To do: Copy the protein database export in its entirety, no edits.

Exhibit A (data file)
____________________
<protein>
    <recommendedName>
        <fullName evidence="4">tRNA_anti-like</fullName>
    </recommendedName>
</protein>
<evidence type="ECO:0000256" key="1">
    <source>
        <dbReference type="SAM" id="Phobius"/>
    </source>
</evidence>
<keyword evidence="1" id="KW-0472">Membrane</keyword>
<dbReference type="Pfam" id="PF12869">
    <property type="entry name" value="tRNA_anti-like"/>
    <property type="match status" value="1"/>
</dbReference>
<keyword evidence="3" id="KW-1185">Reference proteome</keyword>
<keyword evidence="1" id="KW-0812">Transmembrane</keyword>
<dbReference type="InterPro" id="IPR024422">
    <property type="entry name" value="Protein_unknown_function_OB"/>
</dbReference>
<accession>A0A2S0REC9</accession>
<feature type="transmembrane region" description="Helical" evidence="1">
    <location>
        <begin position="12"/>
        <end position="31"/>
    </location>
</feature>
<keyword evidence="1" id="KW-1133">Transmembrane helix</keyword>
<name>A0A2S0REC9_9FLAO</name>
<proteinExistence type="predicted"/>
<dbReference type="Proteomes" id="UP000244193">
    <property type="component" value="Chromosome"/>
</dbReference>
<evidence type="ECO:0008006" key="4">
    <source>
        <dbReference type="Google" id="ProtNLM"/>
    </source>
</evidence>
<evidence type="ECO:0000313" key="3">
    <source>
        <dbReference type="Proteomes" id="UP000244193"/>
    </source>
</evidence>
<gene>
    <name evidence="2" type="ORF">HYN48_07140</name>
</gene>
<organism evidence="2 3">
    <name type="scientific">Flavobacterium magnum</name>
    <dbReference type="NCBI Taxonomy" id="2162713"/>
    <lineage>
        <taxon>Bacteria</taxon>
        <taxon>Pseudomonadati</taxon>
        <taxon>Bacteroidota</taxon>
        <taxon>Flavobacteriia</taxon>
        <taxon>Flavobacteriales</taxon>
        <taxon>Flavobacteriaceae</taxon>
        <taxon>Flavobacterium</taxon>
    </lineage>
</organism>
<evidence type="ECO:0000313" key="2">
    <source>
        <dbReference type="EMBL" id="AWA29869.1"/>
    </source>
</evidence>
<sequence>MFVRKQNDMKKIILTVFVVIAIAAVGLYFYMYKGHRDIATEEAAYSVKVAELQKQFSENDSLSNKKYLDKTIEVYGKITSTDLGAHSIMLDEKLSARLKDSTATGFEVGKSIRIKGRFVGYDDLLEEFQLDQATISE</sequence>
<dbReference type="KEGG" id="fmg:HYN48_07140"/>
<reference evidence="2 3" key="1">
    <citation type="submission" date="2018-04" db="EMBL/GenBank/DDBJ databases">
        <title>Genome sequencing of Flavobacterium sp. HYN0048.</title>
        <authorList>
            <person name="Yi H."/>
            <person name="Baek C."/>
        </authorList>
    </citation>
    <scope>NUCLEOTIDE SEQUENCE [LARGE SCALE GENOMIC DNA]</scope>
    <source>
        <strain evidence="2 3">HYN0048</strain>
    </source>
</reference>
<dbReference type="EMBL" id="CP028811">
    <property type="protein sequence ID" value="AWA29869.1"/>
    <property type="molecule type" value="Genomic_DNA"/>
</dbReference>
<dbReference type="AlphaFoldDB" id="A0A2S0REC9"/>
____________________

<protein>
    <recommendedName>
        <fullName evidence="4">tRNA_anti-like</fullName>
    </recommendedName>
</protein>
<evidence type="ECO:0000256" key="1">
    <source>
        <dbReference type="SAM" id="Phobius"/>
    </source>
</evidence>
<keyword evidence="1" id="KW-0472">Membrane</keyword>
<dbReference type="Pfam" id="PF12869">
    <property type="entry name" value="tRNA_anti-like"/>
    <property type="match status" value="1"/>
</dbReference>
<keyword evidence="3" id="KW-1185">Reference proteome</keyword>
<keyword evidence="1" id="KW-0812">Transmembrane</keyword>
<dbReference type="InterPro" id="IPR024422">
    <property type="entry name" value="Protein_unknown_function_OB"/>
</dbReference>
<accession>A0A2S0REC9</accession>
<feature type="transmembrane region" description="Helical" evidence="1">
    <location>
        <begin position="12"/>
        <end position="31"/>
    </location>
</feature>
<keyword evidence="1" id="KW-1133">Transmembrane helix</keyword>
<name>A0A2S0REC9_9FLAO</name>
<proteinExistence type="predicted"/>
<dbReference type="Proteomes" id="UP000244193">
    <property type="component" value="Chromosome"/>
</dbReference>
<evidence type="ECO:0008006" key="4">
    <source>
        <dbReference type="Google" id="ProtNLM"/>
    </source>
</evidence>
<evidence type="ECO:0000313" key="3">
    <source>
        <dbReference type="Proteomes" id="UP000244193"/>
    </source>
</evidence>
<gene>
    <name evidence="2" type="ORF">HYN48_07140</name>
</gene>
<organism evidence="2 3">
    <name type="scientific">Flavobacterium magnum</name>
    <dbReference type="NCBI Taxonomy" id="2162713"/>
    <lineage>
        <taxon>Bacteria</taxon>
        <taxon>Pseudomonadati</taxon>
        <taxon>Bacteroidota</taxon>
        <taxon>Flavobacteriia</taxon>
        <taxon>Flavobacteriales</taxon>
        <taxon>Flavobacteriaceae</taxon>
        <taxon>Flavobacterium</taxon>
    </lineage>
</organism>
<evidence type="ECO:0000313" key="2">
    <source>
        <dbReference type="EMBL" id="AWA29869.1"/>
    </source>
</evidence>
<sequence>MFVRKQNDMKKIILTVFVVIAIAAVGLYFYMYKGHRDIATEEAAYSVKVAELQKQFSENDSLSNKKYLDKTIEVYGKITSTDLGAHSIMLDEKLSARLKDSTATGFEVGKSIRIKGRFVGYDDLLEEFQLDQATISE</sequence>
<dbReference type="KEGG" id="fmg:HYN48_07140"/>
<reference evidence="2 3" key="1">
    <citation type="submission" date="2018-04" db="EMBL/GenBank/DDBJ databases">
        <title>Genome sequencing of Flavobacterium sp. HYN0048.</title>
        <authorList>
            <person name="Yi H."/>
            <person name="Baek C."/>
        </authorList>
    </citation>
    <scope>NUCLEOTIDE SEQUENCE [LARGE SCALE GENOMIC DNA]</scope>
    <source>
        <strain evidence="2 3">HYN0048</strain>
    </source>
</reference>
<dbReference type="EMBL" id="CP028811">
    <property type="protein sequence ID" value="AWA29869.1"/>
    <property type="molecule type" value="Genomic_DNA"/>
</dbReference>
<dbReference type="AlphaFoldDB" id="A0A2S0REC9"/>